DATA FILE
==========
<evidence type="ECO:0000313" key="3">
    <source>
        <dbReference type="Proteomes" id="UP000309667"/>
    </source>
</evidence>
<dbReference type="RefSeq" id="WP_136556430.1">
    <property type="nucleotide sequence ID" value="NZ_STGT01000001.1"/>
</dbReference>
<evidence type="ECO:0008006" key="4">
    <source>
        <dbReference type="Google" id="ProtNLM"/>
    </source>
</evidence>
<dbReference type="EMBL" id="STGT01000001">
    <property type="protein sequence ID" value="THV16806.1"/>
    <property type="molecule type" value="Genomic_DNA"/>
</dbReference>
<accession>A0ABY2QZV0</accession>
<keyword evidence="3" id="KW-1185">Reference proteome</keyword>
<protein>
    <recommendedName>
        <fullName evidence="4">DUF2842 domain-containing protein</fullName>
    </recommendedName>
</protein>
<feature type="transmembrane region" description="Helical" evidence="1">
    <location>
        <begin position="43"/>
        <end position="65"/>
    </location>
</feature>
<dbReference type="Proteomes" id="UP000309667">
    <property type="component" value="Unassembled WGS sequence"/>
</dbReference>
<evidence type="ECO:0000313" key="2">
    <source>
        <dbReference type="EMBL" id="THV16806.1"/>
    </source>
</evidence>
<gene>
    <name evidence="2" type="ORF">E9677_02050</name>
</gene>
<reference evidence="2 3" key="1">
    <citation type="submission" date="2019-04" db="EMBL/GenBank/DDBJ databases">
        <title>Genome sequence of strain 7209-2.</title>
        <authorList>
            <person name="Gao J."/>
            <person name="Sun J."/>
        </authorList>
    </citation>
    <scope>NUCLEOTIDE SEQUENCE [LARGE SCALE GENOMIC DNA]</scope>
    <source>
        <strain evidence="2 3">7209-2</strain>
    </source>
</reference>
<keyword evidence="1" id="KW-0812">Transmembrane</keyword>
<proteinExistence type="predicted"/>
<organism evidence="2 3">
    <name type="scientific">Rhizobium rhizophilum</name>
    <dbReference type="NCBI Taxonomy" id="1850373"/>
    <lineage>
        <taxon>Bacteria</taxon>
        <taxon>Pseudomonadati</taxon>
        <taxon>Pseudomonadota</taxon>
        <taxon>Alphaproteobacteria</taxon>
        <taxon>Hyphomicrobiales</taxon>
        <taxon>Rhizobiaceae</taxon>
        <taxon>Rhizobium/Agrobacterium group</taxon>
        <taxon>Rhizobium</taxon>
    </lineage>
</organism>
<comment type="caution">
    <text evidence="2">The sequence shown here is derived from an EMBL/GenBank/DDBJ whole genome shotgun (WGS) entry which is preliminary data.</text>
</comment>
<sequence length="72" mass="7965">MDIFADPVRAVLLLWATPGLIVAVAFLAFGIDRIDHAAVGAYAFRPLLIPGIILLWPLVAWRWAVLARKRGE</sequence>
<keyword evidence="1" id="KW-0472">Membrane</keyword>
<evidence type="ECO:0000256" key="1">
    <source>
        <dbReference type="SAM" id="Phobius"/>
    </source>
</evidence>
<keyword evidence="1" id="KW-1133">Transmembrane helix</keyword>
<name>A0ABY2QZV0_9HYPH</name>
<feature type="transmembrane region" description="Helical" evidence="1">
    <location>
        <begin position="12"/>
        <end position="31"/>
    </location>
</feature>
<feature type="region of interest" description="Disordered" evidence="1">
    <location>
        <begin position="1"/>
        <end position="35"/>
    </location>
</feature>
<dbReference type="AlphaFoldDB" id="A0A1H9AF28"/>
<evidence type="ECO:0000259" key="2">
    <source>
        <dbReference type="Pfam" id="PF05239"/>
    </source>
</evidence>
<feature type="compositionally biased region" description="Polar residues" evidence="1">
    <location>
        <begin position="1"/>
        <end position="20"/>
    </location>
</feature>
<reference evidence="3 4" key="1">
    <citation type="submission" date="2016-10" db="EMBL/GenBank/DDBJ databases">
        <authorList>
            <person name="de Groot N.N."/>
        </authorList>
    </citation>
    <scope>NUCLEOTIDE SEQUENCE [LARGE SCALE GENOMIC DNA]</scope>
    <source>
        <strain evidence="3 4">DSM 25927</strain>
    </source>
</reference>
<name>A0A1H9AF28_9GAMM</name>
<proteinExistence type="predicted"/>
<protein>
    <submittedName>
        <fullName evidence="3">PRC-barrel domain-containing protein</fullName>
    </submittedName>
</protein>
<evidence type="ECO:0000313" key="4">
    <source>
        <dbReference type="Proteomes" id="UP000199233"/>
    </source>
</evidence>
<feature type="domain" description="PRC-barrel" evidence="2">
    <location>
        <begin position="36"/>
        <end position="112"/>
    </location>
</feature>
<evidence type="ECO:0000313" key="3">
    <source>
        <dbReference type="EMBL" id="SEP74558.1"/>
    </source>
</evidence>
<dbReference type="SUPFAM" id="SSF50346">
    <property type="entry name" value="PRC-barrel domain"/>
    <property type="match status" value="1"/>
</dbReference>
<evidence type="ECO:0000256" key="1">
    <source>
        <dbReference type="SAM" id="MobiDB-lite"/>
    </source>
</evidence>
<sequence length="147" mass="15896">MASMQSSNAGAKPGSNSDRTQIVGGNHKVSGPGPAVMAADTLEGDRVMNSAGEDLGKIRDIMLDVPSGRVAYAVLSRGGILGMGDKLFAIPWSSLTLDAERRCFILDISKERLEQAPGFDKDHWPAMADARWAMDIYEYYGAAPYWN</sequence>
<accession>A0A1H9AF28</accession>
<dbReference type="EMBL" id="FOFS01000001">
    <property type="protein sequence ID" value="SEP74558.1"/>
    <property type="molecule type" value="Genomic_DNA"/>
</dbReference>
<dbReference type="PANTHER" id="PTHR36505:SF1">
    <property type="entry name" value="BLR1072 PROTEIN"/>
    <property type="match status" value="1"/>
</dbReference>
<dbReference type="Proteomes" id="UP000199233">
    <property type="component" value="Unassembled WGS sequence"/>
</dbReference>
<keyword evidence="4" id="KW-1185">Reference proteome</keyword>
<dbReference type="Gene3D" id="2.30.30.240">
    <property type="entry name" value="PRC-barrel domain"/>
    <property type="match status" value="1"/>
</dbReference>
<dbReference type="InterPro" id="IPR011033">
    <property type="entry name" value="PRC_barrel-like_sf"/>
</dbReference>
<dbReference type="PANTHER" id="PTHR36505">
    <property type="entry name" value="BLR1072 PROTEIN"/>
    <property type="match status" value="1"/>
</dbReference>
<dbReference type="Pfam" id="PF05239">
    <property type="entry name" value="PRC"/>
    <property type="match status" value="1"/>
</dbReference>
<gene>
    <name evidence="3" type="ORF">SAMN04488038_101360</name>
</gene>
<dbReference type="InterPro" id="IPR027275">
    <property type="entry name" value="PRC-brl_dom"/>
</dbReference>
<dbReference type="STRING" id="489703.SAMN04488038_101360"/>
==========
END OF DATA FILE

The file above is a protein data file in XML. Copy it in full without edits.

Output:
<evidence type="ECO:0000313" key="3">
    <source>
        <dbReference type="Proteomes" id="UP000309667"/>
    </source>
</evidence>
<dbReference type="RefSeq" id="WP_136556430.1">
    <property type="nucleotide sequence ID" value="NZ_STGT01000001.1"/>
</dbReference>
<evidence type="ECO:0008006" key="4">
    <source>
        <dbReference type="Google" id="ProtNLM"/>
    </source>
</evidence>
<dbReference type="EMBL" id="STGT01000001">
    <property type="protein sequence ID" value="THV16806.1"/>
    <property type="molecule type" value="Genomic_DNA"/>
</dbReference>
<accession>A0ABY2QZV0</accession>
<keyword evidence="3" id="KW-1185">Reference proteome</keyword>
<protein>
    <recommendedName>
        <fullName evidence="4">DUF2842 domain-containing protein</fullName>
    </recommendedName>
</protein>
<feature type="transmembrane region" description="Helical" evidence="1">
    <location>
        <begin position="43"/>
        <end position="65"/>
    </location>
</feature>
<dbReference type="Proteomes" id="UP000309667">
    <property type="component" value="Unassembled WGS sequence"/>
</dbReference>
<evidence type="ECO:0000313" key="2">
    <source>
        <dbReference type="EMBL" id="THV16806.1"/>
    </source>
</evidence>
<gene>
    <name evidence="2" type="ORF">E9677_02050</name>
</gene>
<reference evidence="2 3" key="1">
    <citation type="submission" date="2019-04" db="EMBL/GenBank/DDBJ databases">
        <title>Genome sequence of strain 7209-2.</title>
        <authorList>
            <person name="Gao J."/>
            <person name="Sun J."/>
        </authorList>
    </citation>
    <scope>NUCLEOTIDE SEQUENCE [LARGE SCALE GENOMIC DNA]</scope>
    <source>
        <strain evidence="2 3">7209-2</strain>
    </source>
</reference>
<keyword evidence="1" id="KW-0812">Transmembrane</keyword>
<proteinExistence type="predicted"/>
<organism evidence="2 3">
    <name type="scientific">Rhizobium rhizophilum</name>
    <dbReference type="NCBI Taxonomy" id="1850373"/>
    <lineage>
        <taxon>Bacteria</taxon>
        <taxon>Pseudomonadati</taxon>
        <taxon>Pseudomonadota</taxon>
        <taxon>Alphaproteobacteria</taxon>
        <taxon>Hyphomicrobiales</taxon>
        <taxon>Rhizobiaceae</taxon>
        <taxon>Rhizobium/Agrobacterium group</taxon>
        <taxon>Rhizobium</taxon>
    </lineage>
</organism>
<comment type="caution">
    <text evidence="2">The sequence shown here is derived from an EMBL/GenBank/DDBJ whole genome shotgun (WGS) entry which is preliminary data.</text>
</comment>
<sequence length="72" mass="7965">MDIFADPVRAVLLLWATPGLIVAVAFLAFGIDRIDHAAVGAYAFRPLLIPGIILLWPLVAWRWAVLARKRGE</sequence>
<keyword evidence="1" id="KW-0472">Membrane</keyword>
<evidence type="ECO:0000256" key="1">
    <source>
        <dbReference type="SAM" id="Phobius"/>
    </source>
</evidence>
<keyword evidence="1" id="KW-1133">Transmembrane helix</keyword>
<name>A0ABY2QZV0_9HYPH</name>
<feature type="transmembrane region" description="Helical" evidence="1">
    <location>
        <begin position="12"/>
        <end position="31"/>
    </location>
</feature>
<feature type="region of interest" description="Disordered" evidence="1">
    <location>
        <begin position="1"/>
        <end position="35"/>
    </location>
</feature>
<dbReference type="AlphaFoldDB" id="A0A1H9AF28"/>
<evidence type="ECO:0000259" key="2">
    <source>
        <dbReference type="Pfam" id="PF05239"/>
    </source>
</evidence>
<feature type="compositionally biased region" description="Polar residues" evidence="1">
    <location>
        <begin position="1"/>
        <end position="20"/>
    </location>
</feature>
<reference evidence="3 4" key="1">
    <citation type="submission" date="2016-10" db="EMBL/GenBank/DDBJ databases">
        <authorList>
            <person name="de Groot N.N."/>
        </authorList>
    </citation>
    <scope>NUCLEOTIDE SEQUENCE [LARGE SCALE GENOMIC DNA]</scope>
    <source>
        <strain evidence="3 4">DSM 25927</strain>
    </source>
</reference>
<name>A0A1H9AF28_9GAMM</name>
<proteinExistence type="predicted"/>
<protein>
    <submittedName>
        <fullName evidence="3">PRC-barrel domain-containing protein</fullName>
    </submittedName>
</protein>
<evidence type="ECO:0000313" key="4">
    <source>
        <dbReference type="Proteomes" id="UP000199233"/>
    </source>
</evidence>
<feature type="domain" description="PRC-barrel" evidence="2">
    <location>
        <begin position="36"/>
        <end position="112"/>
    </location>
</feature>
<evidence type="ECO:0000313" key="3">
    <source>
        <dbReference type="EMBL" id="SEP74558.1"/>
    </source>
</evidence>
<dbReference type="SUPFAM" id="SSF50346">
    <property type="entry name" value="PRC-barrel domain"/>
    <property type="match status" value="1"/>
</dbReference>
<evidence type="ECO:0000256" key="1">
    <source>
        <dbReference type="SAM" id="MobiDB-lite"/>
    </source>
</evidence>
<sequence length="147" mass="15896">MASMQSSNAGAKPGSNSDRTQIVGGNHKVSGPGPAVMAADTLEGDRVMNSAGEDLGKIRDIMLDVPSGRVAYAVLSRGGILGMGDKLFAIPWSSLTLDAERRCFILDISKERLEQAPGFDKDHWPAMADARWAMDIYEYYGAAPYWN</sequence>
<accession>A0A1H9AF28</accession>
<dbReference type="EMBL" id="FOFS01000001">
    <property type="protein sequence ID" value="SEP74558.1"/>
    <property type="molecule type" value="Genomic_DNA"/>
</dbReference>
<dbReference type="PANTHER" id="PTHR36505:SF1">
    <property type="entry name" value="BLR1072 PROTEIN"/>
    <property type="match status" value="1"/>
</dbReference>
<dbReference type="Proteomes" id="UP000199233">
    <property type="component" value="Unassembled WGS sequence"/>
</dbReference>
<keyword evidence="4" id="KW-1185">Reference proteome</keyword>
<dbReference type="Gene3D" id="2.30.30.240">
    <property type="entry name" value="PRC-barrel domain"/>
    <property type="match status" value="1"/>
</dbReference>
<dbReference type="InterPro" id="IPR011033">
    <property type="entry name" value="PRC_barrel-like_sf"/>
</dbReference>
<dbReference type="PANTHER" id="PTHR36505">
    <property type="entry name" value="BLR1072 PROTEIN"/>
    <property type="match status" value="1"/>
</dbReference>
<dbReference type="Pfam" id="PF05239">
    <property type="entry name" value="PRC"/>
    <property type="match status" value="1"/>
</dbReference>
<gene>
    <name evidence="3" type="ORF">SAMN04488038_101360</name>
</gene>
<dbReference type="InterPro" id="IPR027275">
    <property type="entry name" value="PRC-brl_dom"/>
</dbReference>
<dbReference type="STRING" id="489703.SAMN04488038_101360"/>